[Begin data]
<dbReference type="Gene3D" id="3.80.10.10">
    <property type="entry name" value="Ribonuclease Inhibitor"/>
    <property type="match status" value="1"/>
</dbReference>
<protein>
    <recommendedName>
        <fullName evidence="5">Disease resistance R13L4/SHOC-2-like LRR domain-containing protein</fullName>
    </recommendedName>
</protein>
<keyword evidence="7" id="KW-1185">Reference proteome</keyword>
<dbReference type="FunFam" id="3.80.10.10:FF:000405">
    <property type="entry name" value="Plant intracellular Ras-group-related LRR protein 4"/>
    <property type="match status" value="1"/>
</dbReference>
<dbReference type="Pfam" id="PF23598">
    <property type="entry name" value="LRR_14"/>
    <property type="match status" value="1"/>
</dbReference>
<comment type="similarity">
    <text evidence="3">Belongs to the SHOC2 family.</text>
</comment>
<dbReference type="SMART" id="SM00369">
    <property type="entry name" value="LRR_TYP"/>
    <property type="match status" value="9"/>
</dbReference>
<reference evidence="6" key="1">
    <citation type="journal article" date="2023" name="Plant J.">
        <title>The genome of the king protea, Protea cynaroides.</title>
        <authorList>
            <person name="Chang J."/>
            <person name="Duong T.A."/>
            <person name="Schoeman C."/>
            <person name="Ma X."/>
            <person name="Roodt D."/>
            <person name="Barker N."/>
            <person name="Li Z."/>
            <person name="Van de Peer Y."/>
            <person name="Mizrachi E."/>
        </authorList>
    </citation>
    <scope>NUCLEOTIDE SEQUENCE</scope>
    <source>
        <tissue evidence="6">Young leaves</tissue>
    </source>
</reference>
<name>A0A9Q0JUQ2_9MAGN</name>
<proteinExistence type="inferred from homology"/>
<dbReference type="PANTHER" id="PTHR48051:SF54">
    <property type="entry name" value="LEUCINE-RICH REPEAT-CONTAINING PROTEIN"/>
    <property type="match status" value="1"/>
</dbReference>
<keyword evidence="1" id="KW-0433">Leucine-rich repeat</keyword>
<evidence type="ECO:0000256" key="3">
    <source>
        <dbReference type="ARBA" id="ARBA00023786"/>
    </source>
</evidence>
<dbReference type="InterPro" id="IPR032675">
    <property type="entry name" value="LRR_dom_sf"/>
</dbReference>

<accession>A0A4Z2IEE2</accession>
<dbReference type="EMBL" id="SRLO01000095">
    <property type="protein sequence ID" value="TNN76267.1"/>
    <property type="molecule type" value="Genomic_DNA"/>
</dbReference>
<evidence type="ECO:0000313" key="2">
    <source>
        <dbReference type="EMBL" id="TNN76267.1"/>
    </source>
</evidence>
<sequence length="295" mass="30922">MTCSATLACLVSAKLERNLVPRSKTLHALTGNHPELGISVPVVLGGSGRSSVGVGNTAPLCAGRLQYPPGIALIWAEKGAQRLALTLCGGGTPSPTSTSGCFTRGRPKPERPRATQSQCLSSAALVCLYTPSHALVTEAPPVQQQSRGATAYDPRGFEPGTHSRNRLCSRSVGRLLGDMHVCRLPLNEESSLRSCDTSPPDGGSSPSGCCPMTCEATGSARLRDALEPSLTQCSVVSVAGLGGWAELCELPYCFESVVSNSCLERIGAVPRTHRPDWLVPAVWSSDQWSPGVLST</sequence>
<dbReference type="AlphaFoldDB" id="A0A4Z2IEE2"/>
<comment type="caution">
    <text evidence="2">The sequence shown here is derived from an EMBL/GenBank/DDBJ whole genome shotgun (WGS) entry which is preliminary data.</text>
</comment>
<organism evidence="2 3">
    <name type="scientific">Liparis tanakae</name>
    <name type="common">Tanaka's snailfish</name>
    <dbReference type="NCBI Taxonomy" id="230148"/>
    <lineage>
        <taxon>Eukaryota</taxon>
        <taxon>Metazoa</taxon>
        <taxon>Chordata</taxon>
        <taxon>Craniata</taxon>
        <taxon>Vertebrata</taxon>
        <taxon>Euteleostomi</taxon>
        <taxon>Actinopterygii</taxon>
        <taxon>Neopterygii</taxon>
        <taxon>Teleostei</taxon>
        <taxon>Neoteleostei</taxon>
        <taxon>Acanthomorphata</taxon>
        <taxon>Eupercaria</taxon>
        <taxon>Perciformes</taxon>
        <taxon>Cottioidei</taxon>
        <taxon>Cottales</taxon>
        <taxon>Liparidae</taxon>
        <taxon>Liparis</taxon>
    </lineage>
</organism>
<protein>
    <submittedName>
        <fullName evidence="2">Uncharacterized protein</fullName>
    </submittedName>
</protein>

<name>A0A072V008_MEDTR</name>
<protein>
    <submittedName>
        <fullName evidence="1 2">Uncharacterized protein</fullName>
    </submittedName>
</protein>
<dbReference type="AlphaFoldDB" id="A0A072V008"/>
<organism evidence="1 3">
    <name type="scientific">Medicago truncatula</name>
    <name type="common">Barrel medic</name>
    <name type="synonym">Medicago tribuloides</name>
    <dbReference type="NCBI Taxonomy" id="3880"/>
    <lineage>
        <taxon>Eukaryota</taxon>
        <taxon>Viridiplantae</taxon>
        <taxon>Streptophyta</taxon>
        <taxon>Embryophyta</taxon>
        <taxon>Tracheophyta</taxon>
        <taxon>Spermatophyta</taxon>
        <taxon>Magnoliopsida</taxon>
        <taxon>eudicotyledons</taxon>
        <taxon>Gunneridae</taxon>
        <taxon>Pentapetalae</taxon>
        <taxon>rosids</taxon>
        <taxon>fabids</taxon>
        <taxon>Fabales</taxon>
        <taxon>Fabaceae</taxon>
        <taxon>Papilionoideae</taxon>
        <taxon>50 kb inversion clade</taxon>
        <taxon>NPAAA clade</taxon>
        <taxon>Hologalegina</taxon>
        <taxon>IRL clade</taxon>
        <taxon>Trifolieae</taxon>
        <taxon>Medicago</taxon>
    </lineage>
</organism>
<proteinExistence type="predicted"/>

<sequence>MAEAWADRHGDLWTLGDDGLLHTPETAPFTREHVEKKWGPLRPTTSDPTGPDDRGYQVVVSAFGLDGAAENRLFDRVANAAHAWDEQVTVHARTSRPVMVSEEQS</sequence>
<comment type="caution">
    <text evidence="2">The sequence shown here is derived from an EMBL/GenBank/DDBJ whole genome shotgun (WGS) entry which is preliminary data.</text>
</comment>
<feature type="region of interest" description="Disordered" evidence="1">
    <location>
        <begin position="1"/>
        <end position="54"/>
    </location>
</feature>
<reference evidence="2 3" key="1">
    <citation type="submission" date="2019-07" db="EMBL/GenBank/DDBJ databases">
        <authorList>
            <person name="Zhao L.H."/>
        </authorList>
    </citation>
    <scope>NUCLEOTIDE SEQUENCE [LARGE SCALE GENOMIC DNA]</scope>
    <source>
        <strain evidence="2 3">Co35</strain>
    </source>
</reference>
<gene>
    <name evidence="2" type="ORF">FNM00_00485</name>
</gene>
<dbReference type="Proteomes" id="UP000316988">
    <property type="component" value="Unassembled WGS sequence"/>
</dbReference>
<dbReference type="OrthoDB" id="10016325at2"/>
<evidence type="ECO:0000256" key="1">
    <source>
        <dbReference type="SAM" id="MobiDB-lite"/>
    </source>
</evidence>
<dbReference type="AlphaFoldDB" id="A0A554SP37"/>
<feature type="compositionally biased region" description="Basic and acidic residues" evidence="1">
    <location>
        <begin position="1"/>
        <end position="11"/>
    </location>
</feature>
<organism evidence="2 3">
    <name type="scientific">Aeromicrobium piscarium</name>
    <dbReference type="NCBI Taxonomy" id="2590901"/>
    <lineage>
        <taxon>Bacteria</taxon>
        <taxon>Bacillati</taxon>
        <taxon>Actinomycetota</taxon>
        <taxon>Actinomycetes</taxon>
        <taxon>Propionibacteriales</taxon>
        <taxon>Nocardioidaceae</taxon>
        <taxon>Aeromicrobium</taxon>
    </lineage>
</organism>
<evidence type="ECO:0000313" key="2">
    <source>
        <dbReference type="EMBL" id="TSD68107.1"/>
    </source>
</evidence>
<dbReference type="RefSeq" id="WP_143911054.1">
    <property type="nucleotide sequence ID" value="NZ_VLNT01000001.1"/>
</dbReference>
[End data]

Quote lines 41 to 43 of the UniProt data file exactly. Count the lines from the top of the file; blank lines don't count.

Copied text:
    <scope>NUCLEOTIDE SEQUENCE</scope>
    <source>
        <tissue evidence="6">Young leaves</tissue>